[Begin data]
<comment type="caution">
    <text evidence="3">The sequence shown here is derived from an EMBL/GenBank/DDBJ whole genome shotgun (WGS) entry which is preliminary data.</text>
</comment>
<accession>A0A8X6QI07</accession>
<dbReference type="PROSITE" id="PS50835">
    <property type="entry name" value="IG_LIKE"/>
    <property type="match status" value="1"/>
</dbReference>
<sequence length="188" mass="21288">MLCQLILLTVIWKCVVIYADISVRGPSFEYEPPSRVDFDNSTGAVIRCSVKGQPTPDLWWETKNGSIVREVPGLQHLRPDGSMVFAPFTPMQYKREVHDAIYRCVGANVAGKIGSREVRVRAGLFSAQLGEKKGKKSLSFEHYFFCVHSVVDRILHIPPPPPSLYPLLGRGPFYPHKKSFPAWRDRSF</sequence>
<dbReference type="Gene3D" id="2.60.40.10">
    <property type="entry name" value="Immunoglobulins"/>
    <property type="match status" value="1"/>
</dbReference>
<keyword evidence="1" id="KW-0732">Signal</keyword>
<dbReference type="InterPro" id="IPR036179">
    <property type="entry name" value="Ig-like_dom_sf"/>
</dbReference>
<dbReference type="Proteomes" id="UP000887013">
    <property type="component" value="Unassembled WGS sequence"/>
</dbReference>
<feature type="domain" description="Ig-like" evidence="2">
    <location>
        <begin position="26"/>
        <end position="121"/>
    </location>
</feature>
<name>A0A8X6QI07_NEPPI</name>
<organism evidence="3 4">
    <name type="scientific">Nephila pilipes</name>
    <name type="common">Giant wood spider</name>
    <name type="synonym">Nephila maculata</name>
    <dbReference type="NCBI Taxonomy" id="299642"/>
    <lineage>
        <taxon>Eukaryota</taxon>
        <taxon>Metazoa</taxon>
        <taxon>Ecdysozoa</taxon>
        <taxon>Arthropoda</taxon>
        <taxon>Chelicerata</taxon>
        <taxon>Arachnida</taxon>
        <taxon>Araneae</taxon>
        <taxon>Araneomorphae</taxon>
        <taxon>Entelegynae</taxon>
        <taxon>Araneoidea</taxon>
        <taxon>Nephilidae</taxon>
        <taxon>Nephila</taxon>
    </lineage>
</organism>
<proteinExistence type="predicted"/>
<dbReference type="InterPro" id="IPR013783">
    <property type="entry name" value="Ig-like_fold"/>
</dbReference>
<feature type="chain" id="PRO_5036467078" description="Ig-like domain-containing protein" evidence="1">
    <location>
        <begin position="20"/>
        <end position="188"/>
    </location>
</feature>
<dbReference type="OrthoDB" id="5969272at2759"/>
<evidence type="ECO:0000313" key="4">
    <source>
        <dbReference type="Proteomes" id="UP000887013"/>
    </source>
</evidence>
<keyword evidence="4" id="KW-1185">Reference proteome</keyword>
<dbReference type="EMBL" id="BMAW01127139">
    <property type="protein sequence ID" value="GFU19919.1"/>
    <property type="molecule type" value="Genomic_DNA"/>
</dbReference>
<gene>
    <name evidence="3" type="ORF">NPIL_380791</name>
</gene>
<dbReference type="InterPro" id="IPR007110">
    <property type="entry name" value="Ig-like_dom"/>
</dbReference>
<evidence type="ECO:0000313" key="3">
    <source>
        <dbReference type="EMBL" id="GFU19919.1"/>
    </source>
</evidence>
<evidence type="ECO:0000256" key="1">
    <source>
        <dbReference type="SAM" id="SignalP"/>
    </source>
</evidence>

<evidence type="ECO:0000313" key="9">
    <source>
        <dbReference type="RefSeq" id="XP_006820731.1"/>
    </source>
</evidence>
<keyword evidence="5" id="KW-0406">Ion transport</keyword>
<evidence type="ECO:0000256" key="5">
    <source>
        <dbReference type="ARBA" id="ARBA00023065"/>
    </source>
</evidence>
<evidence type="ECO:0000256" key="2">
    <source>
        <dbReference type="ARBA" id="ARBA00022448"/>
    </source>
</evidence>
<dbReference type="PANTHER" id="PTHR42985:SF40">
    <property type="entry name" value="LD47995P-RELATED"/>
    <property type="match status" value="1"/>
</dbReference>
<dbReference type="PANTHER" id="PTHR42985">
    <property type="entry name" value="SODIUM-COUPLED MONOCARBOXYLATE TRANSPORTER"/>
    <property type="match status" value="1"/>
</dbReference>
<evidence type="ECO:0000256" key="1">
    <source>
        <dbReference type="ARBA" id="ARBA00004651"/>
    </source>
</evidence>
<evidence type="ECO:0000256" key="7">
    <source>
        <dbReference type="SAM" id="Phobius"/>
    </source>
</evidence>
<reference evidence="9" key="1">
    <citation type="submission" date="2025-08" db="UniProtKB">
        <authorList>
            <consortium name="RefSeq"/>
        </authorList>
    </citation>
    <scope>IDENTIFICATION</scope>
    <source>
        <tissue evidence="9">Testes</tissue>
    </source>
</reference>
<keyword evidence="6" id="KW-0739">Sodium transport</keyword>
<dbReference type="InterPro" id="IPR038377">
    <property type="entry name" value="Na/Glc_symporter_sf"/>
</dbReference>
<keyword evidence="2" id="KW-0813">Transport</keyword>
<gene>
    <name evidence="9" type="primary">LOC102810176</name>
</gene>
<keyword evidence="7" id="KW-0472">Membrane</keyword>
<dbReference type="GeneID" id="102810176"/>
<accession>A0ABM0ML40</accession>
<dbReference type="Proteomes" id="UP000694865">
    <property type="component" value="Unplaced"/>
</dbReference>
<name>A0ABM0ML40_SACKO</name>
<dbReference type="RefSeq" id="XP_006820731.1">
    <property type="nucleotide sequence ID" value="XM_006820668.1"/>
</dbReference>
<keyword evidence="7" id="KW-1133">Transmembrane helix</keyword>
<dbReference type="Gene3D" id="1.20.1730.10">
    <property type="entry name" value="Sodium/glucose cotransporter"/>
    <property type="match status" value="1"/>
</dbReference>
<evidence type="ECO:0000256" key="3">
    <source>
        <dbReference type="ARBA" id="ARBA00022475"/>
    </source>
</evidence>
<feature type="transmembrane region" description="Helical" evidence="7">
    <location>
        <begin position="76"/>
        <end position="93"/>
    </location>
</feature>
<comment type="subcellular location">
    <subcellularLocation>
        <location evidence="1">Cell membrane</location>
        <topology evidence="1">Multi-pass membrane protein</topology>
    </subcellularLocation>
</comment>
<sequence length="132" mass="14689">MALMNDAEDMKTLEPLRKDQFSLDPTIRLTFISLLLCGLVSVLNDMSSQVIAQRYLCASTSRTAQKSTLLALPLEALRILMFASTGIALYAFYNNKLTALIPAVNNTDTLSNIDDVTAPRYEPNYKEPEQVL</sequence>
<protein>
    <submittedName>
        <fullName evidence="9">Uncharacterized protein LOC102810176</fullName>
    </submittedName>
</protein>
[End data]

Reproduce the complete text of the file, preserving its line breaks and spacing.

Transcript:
<comment type="caution">
    <text evidence="3">The sequence shown here is derived from an EMBL/GenBank/DDBJ whole genome shotgun (WGS) entry which is preliminary data.</text>
</comment>
<accession>A0A8X6QI07</accession>
<dbReference type="PROSITE" id="PS50835">
    <property type="entry name" value="IG_LIKE"/>
    <property type="match status" value="1"/>
</dbReference>
<sequence length="188" mass="21288">MLCQLILLTVIWKCVVIYADISVRGPSFEYEPPSRVDFDNSTGAVIRCSVKGQPTPDLWWETKNGSIVREVPGLQHLRPDGSMVFAPFTPMQYKREVHDAIYRCVGANVAGKIGSREVRVRAGLFSAQLGEKKGKKSLSFEHYFFCVHSVVDRILHIPPPPPSLYPLLGRGPFYPHKKSFPAWRDRSF</sequence>
<dbReference type="Gene3D" id="2.60.40.10">
    <property type="entry name" value="Immunoglobulins"/>
    <property type="match status" value="1"/>
</dbReference>
<keyword evidence="1" id="KW-0732">Signal</keyword>
<dbReference type="InterPro" id="IPR036179">
    <property type="entry name" value="Ig-like_dom_sf"/>
</dbReference>
<dbReference type="Proteomes" id="UP000887013">
    <property type="component" value="Unassembled WGS sequence"/>
</dbReference>
<feature type="domain" description="Ig-like" evidence="2">
    <location>
        <begin position="26"/>
        <end position="121"/>
    </location>
</feature>
<name>A0A8X6QI07_NEPPI</name>
<organism evidence="3 4">
    <name type="scientific">Nephila pilipes</name>
    <name type="common">Giant wood spider</name>
    <name type="synonym">Nephila maculata</name>
    <dbReference type="NCBI Taxonomy" id="299642"/>
    <lineage>
        <taxon>Eukaryota</taxon>
        <taxon>Metazoa</taxon>
        <taxon>Ecdysozoa</taxon>
        <taxon>Arthropoda</taxon>
        <taxon>Chelicerata</taxon>
        <taxon>Arachnida</taxon>
        <taxon>Araneae</taxon>
        <taxon>Araneomorphae</taxon>
        <taxon>Entelegynae</taxon>
        <taxon>Araneoidea</taxon>
        <taxon>Nephilidae</taxon>
        <taxon>Nephila</taxon>
    </lineage>
</organism>
<proteinExistence type="predicted"/>
<dbReference type="InterPro" id="IPR013783">
    <property type="entry name" value="Ig-like_fold"/>
</dbReference>
<feature type="chain" id="PRO_5036467078" description="Ig-like domain-containing protein" evidence="1">
    <location>
        <begin position="20"/>
        <end position="188"/>
    </location>
</feature>
<dbReference type="OrthoDB" id="5969272at2759"/>
<evidence type="ECO:0000313" key="4">
    <source>
        <dbReference type="Proteomes" id="UP000887013"/>
    </source>
</evidence>
<keyword evidence="4" id="KW-1185">Reference proteome</keyword>
<dbReference type="EMBL" id="BMAW01127139">
    <property type="protein sequence ID" value="GFU19919.1"/>
    <property type="molecule type" value="Genomic_DNA"/>
</dbReference>
<gene>
    <name evidence="3" type="ORF">NPIL_380791</name>
</gene>
<dbReference type="InterPro" id="IPR007110">
    <property type="entry name" value="Ig-like_dom"/>
</dbReference>
<evidence type="ECO:0000313" key="3">
    <source>
        <dbReference type="EMBL" id="GFU19919.1"/>
    </source>
</evidence>
<evidence type="ECO:0000256" key="1">
    <source>
        <dbReference type="SAM" id="SignalP"/>
    </source>
</evidence>

<evidence type="ECO:0000313" key="9">
    <source>
        <dbReference type="RefSeq" id="XP_006820731.1"/>
    </source>
</evidence>
<keyword evidence="5" id="KW-0406">Ion transport</keyword>
<evidence type="ECO:0000256" key="5">
    <source>
        <dbReference type="ARBA" id="ARBA00023065"/>
    </source>
</evidence>
<evidence type="ECO:0000256" key="2">
    <source>
        <dbReference type="ARBA" id="ARBA00022448"/>
    </source>
</evidence>
<dbReference type="PANTHER" id="PTHR42985:SF40">
    <property type="entry name" value="LD47995P-RELATED"/>
    <property type="match status" value="1"/>
</dbReference>
<dbReference type="PANTHER" id="PTHR42985">
    <property type="entry name" value="SODIUM-COUPLED MONOCARBOXYLATE TRANSPORTER"/>
    <property type="match status" value="1"/>
</dbReference>
<evidence type="ECO:0000256" key="1">
    <source>
        <dbReference type="ARBA" id="ARBA00004651"/>
    </source>
</evidence>
<evidence type="ECO:0000256" key="7">
    <source>
        <dbReference type="SAM" id="Phobius"/>
    </source>
</evidence>
<reference evidence="9" key="1">
    <citation type="submission" date="2025-08" db="UniProtKB">
        <authorList>
            <consortium name="RefSeq"/>
        </authorList>
    </citation>
    <scope>IDENTIFICATION</scope>
    <source>
        <tissue evidence="9">Testes</tissue>
    </source>
</reference>
<keyword evidence="6" id="KW-0739">Sodium transport</keyword>
<dbReference type="InterPro" id="IPR038377">
    <property type="entry name" value="Na/Glc_symporter_sf"/>
</dbReference>
<keyword evidence="2" id="KW-0813">Transport</keyword>
<gene>
    <name evidence="9" type="primary">LOC102810176</name>
</gene>
<keyword evidence="7" id="KW-0472">Membrane</keyword>
<dbReference type="GeneID" id="102810176"/>
<accession>A0ABM0ML40</accession>
<dbReference type="Proteomes" id="UP000694865">
    <property type="component" value="Unplaced"/>
</dbReference>
<name>A0ABM0ML40_SACKO</name>
<dbReference type="RefSeq" id="XP_006820731.1">
    <property type="nucleotide sequence ID" value="XM_006820668.1"/>
</dbReference>
<keyword evidence="7" id="KW-1133">Transmembrane helix</keyword>
<dbReference type="Gene3D" id="1.20.1730.10">
    <property type="entry name" value="Sodium/glucose cotransporter"/>
    <property type="match status" value="1"/>
</dbReference>
<evidence type="ECO:0000256" key="3">
    <source>
        <dbReference type="ARBA" id="ARBA00022475"/>
    </source>
</evidence>
<feature type="transmembrane region" description="Helical" evidence="7">
    <location>
        <begin position="76"/>
        <end position="93"/>
    </location>
</feature>
<comment type="subcellular location">
    <subcellularLocation>
        <location evidence="1">Cell membrane</location>
        <topology evidence="1">Multi-pass membrane protein</topology>
    </subcellularLocation>
</comment>
<sequence length="132" mass="14689">MALMNDAEDMKTLEPLRKDQFSLDPTIRLTFISLLLCGLVSVLNDMSSQVIAQRYLCASTSRTAQKSTLLALPLEALRILMFASTGIALYAFYNNKLTALIPAVNNTDTLSNIDDVTAPRYEPNYKEPEQVL</sequence>
<protein>
    <submittedName>
        <fullName evidence="9">Uncharacterized protein LOC102810176</fullName>
    </submittedName>
</protein>